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Anabaptism is a Protestant denomination, which originated in the Radical Reformation of the 16th century. The term covers Mennonites, Hutterites, Amish and Brethren. The Anabaptist movement started in January 1525 in Zurich, Switzerland, when the first Anabaptist baptismal service took place.

The name Anabaptism derives from Greek terms for re-baptism (Greek ανα (again, twice) +βαπτιζω (baptize), thus "re-baptizers") and was originally used as a pejorative term. Anabaptists require that candidates be able to make their own declarations of faith and so refuse baptism to infants. As a result, they were heavily persecuted during the 16th century and into the 17th by both other Protestants and Roman Catholics.

Anabaptists practice believer's baptism, believe in the priesthood of all believers and a symbolic meaning of the Lord's Supper, postulate the separation of church and state, and refuse to do military service and to take oaths. Ordinances are baptism and the Lord's Supper. Some groups also practice foot washing. The terminology sacrament is generally rejected. Apart from that they have no generally accepted doctrine and no central organisation. Today there are more than 1.6 million anabaptists worldwide.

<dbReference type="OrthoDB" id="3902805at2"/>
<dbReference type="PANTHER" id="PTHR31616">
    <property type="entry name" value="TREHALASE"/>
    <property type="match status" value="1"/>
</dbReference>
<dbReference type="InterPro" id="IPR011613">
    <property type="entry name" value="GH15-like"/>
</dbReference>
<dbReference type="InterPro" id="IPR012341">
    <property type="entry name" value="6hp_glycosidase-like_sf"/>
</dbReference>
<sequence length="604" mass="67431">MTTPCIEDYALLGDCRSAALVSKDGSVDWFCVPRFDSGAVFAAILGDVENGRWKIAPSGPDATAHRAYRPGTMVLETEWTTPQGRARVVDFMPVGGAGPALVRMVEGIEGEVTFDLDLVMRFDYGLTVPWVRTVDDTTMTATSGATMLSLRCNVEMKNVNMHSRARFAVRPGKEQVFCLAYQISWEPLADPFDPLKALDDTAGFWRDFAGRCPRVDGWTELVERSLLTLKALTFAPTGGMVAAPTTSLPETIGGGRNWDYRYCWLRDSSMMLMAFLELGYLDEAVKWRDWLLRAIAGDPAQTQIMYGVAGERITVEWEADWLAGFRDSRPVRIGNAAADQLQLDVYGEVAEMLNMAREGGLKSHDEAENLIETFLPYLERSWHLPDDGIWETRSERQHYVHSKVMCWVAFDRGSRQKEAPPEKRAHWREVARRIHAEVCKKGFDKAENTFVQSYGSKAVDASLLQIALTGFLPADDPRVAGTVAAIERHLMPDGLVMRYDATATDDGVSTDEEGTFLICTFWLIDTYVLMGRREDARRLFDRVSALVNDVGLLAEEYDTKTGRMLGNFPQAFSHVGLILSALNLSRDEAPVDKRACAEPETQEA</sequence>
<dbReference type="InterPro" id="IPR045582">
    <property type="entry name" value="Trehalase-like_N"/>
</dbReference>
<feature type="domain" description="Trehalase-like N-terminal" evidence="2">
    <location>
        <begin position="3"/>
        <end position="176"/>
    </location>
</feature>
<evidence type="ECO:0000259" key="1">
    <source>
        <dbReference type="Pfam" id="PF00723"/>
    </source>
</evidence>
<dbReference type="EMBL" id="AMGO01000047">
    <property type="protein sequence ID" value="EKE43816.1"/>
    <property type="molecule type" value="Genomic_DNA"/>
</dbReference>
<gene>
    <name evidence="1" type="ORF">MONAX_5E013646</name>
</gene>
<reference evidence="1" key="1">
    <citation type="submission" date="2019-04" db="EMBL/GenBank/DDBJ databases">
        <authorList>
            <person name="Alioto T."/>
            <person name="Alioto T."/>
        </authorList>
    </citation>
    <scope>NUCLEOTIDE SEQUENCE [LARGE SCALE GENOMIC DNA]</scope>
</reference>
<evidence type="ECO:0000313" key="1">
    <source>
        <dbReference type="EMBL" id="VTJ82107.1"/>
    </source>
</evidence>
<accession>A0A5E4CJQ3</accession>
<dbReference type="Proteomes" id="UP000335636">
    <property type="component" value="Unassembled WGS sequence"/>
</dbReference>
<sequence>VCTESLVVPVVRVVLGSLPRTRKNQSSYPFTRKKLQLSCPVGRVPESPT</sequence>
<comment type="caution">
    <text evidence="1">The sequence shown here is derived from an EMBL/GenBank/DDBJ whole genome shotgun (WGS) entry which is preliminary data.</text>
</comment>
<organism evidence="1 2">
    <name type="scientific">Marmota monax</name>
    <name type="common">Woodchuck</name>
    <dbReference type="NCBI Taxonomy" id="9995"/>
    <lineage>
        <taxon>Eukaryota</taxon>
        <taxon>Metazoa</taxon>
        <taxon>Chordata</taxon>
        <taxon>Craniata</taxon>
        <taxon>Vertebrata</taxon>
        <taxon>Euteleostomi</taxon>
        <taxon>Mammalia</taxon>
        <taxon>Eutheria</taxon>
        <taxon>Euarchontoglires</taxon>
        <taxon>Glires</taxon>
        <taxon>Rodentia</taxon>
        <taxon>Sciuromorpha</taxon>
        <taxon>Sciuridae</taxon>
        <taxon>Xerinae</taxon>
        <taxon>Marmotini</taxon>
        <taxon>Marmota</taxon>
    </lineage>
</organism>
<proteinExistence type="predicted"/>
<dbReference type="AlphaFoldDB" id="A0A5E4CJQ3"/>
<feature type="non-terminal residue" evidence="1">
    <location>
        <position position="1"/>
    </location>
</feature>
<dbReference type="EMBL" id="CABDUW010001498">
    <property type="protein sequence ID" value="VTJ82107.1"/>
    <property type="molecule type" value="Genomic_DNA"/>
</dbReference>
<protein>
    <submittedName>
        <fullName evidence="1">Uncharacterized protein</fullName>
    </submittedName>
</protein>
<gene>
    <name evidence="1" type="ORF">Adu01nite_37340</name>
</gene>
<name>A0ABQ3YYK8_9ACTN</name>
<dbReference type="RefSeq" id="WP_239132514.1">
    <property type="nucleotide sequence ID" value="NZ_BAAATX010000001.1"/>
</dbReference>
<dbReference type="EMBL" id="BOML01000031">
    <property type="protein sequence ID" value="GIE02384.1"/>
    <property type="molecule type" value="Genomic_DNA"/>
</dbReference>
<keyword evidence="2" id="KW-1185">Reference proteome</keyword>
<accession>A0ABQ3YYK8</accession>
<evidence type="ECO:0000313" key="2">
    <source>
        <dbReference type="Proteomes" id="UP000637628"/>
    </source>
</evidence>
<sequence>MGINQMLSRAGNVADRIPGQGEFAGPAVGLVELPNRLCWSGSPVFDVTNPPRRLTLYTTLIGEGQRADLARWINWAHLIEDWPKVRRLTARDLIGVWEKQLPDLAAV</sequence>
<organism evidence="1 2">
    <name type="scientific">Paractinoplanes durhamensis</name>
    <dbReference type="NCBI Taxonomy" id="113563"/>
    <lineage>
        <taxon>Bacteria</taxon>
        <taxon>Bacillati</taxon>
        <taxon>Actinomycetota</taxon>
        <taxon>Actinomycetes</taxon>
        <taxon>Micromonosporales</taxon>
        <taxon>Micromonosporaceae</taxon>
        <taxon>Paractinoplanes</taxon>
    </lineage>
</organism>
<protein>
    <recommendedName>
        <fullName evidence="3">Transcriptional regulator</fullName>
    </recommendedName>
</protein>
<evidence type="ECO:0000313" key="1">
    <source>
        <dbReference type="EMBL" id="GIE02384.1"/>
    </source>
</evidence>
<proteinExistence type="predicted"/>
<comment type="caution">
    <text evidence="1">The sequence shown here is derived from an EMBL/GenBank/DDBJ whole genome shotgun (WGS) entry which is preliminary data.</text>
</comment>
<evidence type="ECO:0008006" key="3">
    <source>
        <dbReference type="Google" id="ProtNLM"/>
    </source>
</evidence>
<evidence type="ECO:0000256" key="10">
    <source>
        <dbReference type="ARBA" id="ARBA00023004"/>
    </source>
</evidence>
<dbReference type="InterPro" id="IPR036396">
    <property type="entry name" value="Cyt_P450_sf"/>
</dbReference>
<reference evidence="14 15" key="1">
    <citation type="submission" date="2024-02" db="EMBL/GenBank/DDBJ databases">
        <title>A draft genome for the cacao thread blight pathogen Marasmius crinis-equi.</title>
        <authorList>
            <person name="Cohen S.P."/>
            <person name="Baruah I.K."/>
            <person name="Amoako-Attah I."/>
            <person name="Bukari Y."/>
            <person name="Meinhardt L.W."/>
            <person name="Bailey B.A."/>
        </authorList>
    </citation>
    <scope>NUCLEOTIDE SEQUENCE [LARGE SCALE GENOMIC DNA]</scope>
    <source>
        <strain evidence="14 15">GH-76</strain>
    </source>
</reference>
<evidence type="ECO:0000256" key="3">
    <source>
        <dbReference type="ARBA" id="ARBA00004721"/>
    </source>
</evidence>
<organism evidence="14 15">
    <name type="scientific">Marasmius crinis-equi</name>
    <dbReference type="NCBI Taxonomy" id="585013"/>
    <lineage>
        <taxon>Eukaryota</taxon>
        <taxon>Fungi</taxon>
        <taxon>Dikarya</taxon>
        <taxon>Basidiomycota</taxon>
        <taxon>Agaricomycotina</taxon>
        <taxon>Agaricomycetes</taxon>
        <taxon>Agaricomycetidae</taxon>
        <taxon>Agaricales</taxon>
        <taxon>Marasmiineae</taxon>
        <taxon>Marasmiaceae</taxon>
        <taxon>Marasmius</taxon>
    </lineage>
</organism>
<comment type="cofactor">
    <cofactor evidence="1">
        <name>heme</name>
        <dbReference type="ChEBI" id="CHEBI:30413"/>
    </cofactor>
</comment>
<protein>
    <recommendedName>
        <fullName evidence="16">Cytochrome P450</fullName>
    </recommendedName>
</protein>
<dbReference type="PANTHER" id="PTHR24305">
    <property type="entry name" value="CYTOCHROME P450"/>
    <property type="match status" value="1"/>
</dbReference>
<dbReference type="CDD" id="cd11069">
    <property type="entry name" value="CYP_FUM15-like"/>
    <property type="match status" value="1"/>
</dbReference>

No other foundation can anyone lay than that which is laid, which is Jesus Christ
Menno Simons' motto from 1 Corinthians 3:11

Selected article

Peace churches are Christian churches, groups or communities advocating Christian pacifism. The term historic peace churches refers specifically only to three church groups among pacifist churches: Church of the Brethren, Mennonites including the Amish, and Religious Society of Friends (Quakers) and has been used since the first conference of the peace churches in Kansas in 1935.[1][2][3][4][5]

The definition of "peace churches" is sometimes expanded to include Christadelphians (from 1863) and Molokans (Russian Orthodox "milk-drinkers"), though these did not participate in the conference of the "historic peace churches" in Kansas in 1935.[6] The peace churches agree that Jesus advocated nonviolence. Whether physical force can ever be justified, either in defending oneself or others, remains controversial. Many believers adhere strictly to a moral attitude of nonresistance in the face of violence. But these churches generally do concur that violence on behalf of nations and their governments is contrary to Christian morality. (More...)

Selected biography

Michael Sattler preaching in the woods.

Michael Sattler (c. 1490 – 21 May 1527) was a monk who left the Roman Catholic Church during the Protestant Reformation to become one of the early leaders of the Anabaptist movement. He was particularly influential for his role in developing the Schleitheim Confession.